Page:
SBI to carry on in UK despite crackdown on foreign banks

SBILondon : State Bank of India is determined to carry on retail banking operations in the UK despite a recent crackdown by the Bank of England on the operations of foreign-owned banks in the country.

SBI, which has been operating in the UK for 95 years, said it is prepared to set aside 100 million pounds in ring-fenced capital and restructure its operations if that is necessary to keep operating on the high streets.

Mrutyunjay Mahapatra, the UK head of the bank, told 'The Times' newspaper that the bank will keep serving retail customers in Britain as well as open new branches.

"Our intention is to continue to do business in the UK. We have been here for 95 years. We're too deep rooted here," he said.

The Prudential Regulation Authority (PRA) of the Bank of England had recently issued an ultimatum to the British operations of foreign-owned banks taking deposits of more than 100 million pounds to restructure with their own ring-fenced capital or end retail operations.

SBI, which has over 900 million pounds of deposits in Britain, is among those affected.

Bank of Baroda, which has 10 branches in Britain, and Bank of India, with seven, could also be hit.

A consultation launched in February by the PRA, responsible for supervising individual banks, concluded in September.

Under the new rules, banks from outside the European Economic Area (EEA) must offer only minimal retail services.

Analysts suggest Isbank of Turkey and Overseas Chinese Banking Corporation of Singapore are also likely to be affected.

They would either have to shut down their retail banking operations in Britain or convert from branch status to full UK subsidiary - an expensive and cumbersome process.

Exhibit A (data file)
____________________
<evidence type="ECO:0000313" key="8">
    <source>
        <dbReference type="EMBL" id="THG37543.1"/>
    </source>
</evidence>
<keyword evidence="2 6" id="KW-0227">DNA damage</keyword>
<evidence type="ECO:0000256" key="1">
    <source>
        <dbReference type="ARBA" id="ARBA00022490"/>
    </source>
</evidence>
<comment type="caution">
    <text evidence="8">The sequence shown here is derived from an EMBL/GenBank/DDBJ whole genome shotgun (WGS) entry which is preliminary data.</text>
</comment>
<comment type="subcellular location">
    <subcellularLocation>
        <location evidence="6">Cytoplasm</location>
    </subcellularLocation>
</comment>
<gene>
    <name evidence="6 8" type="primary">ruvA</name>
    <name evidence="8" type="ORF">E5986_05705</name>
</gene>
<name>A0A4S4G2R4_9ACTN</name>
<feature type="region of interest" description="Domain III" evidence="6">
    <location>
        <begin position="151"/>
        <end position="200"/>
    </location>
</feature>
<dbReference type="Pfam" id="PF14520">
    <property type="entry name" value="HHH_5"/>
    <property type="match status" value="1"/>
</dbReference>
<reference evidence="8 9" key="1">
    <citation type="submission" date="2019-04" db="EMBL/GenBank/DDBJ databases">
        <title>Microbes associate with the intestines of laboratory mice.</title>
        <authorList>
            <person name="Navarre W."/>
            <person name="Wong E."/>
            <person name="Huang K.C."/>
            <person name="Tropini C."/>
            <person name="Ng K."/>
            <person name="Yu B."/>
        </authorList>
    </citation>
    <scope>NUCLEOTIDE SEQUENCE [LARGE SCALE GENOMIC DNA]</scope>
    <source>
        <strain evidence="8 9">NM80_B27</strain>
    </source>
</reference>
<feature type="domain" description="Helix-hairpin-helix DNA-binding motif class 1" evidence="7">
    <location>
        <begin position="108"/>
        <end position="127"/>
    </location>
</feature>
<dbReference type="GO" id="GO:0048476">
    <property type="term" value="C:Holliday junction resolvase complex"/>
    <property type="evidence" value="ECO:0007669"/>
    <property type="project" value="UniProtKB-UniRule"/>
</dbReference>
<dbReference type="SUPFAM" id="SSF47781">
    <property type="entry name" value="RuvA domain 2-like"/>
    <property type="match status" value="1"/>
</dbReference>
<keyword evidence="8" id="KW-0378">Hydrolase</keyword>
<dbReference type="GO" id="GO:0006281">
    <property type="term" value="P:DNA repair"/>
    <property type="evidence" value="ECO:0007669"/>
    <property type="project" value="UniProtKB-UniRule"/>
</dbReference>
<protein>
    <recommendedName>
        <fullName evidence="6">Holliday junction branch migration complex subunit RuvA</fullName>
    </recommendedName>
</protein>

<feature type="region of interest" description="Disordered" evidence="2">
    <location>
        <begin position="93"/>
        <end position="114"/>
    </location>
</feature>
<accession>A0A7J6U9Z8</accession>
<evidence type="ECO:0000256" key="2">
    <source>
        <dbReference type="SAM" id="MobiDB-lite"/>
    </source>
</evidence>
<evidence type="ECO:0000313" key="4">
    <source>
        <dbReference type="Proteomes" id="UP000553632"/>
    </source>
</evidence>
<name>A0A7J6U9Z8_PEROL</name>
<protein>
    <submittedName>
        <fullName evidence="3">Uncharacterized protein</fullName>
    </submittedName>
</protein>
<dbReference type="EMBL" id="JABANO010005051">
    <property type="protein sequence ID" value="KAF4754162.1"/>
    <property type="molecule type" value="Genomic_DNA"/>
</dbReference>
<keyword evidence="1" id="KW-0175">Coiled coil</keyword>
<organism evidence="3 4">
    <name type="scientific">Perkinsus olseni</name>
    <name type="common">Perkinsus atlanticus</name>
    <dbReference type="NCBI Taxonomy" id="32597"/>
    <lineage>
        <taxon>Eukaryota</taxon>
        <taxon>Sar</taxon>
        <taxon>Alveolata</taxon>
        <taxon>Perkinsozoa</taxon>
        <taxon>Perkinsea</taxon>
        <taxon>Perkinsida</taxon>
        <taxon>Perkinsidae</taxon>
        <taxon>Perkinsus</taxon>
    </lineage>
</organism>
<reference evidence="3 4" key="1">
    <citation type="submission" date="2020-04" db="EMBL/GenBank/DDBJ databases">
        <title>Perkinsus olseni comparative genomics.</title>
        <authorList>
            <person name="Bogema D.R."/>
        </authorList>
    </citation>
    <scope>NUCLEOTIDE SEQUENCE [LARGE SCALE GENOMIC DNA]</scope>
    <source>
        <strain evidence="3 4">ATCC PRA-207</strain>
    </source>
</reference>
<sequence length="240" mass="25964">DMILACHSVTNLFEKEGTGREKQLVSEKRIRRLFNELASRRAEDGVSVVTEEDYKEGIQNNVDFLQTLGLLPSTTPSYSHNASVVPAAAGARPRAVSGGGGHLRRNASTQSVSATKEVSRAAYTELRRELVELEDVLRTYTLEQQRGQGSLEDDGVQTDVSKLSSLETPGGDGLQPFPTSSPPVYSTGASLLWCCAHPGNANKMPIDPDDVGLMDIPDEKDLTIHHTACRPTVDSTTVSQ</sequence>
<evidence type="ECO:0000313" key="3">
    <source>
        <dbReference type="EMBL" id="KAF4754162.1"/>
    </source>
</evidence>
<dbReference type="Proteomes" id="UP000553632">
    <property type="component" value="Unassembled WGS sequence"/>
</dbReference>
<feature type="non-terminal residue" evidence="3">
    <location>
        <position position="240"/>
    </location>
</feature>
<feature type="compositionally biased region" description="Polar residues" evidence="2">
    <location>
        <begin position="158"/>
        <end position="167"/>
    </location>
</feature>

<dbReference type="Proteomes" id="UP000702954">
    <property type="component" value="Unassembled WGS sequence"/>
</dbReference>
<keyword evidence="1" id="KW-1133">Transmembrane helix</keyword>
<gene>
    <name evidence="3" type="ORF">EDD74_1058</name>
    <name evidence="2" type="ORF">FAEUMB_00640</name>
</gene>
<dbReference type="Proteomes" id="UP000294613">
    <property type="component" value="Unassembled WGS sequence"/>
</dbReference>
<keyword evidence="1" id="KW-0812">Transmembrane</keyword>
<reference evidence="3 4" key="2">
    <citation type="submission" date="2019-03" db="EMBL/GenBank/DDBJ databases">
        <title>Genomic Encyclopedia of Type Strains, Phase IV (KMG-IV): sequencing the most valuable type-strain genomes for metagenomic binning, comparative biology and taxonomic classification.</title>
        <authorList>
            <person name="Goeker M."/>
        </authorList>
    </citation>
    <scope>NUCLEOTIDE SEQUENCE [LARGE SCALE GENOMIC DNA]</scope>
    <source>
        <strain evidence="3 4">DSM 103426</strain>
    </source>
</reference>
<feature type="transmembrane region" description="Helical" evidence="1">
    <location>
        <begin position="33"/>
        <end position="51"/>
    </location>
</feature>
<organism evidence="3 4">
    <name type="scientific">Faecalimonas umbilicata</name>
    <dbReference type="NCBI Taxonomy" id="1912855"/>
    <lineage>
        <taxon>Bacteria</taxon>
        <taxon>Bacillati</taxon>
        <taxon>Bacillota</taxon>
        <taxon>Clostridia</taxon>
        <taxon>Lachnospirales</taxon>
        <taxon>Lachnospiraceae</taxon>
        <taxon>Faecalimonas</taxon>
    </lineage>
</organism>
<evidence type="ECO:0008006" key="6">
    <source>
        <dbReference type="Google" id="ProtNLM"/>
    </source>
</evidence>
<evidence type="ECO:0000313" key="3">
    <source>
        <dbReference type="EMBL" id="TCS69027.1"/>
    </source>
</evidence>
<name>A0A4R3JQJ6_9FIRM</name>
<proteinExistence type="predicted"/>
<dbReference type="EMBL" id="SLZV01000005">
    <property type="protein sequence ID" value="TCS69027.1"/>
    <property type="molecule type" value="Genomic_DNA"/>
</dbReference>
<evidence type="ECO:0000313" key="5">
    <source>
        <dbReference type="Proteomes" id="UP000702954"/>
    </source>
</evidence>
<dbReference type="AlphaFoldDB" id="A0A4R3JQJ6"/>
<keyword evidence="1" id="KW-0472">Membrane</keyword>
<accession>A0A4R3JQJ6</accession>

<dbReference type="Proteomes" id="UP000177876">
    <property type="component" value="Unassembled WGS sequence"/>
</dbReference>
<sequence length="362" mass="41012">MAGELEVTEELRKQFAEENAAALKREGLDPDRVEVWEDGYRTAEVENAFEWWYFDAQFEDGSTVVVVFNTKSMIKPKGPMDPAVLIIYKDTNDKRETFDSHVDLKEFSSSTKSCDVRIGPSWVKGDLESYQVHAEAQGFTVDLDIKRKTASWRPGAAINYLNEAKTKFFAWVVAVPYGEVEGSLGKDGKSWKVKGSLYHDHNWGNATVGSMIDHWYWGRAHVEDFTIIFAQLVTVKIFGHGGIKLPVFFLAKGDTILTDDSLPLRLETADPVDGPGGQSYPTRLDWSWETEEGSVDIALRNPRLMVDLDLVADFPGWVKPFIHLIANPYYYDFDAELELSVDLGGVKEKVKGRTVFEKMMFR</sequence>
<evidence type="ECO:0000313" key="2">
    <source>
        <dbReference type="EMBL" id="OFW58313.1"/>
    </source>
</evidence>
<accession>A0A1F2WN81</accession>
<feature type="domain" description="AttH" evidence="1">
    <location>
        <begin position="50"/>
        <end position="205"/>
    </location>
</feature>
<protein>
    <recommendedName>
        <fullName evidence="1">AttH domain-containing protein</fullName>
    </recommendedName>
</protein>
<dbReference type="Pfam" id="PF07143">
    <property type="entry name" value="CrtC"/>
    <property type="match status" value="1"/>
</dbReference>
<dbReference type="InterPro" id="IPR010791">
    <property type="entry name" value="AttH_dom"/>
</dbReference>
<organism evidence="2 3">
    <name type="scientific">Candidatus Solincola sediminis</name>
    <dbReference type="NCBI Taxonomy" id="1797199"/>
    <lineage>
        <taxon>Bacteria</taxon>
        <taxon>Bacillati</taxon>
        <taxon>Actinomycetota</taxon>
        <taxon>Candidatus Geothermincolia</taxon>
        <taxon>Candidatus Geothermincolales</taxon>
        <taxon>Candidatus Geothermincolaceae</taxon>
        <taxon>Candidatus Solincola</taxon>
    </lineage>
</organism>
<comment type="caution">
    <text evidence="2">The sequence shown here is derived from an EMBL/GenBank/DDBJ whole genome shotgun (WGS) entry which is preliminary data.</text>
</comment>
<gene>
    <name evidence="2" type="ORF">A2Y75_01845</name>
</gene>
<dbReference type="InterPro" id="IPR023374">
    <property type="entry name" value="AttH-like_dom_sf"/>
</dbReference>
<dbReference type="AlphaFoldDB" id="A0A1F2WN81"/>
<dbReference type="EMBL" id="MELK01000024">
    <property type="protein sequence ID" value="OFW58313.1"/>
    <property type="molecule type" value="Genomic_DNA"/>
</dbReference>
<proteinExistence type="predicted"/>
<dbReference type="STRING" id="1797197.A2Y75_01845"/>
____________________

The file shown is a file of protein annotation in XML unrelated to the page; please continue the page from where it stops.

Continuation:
The new rules mean it will be easier for wholesale foreign banks, which cater to other financial institutions and large corporations rather than retail customers, to open non-deposit taking branches which would not face size limits but are likely to make it very difficult for some retail bank branches to operate.

Subsidiaries are subject to more complex clearances and branches, on the other hand, are part of a home office legal entity and do not require their own capital base in the UK or a separate board.

Therefore, mostly foreign banks prefer to operate as branches because subsidiaries are more expensive to run, requiring their own pools of capital and liquidity, as well as their own boards and legal entity, and have the routine extra cost of reporting to "host country" supervisors.

The new proposals are an attempt to strike a balance between welcoming foreign finance and protecting the UK from imported banking crises.

Britain also wants to avoid having to compensate savers with deposits at a failing foreign bank as it had to with Icesave accounts run by a branch of Icelandic bank Lands? banki, which collapsed in 2008 during the global financial crisis.


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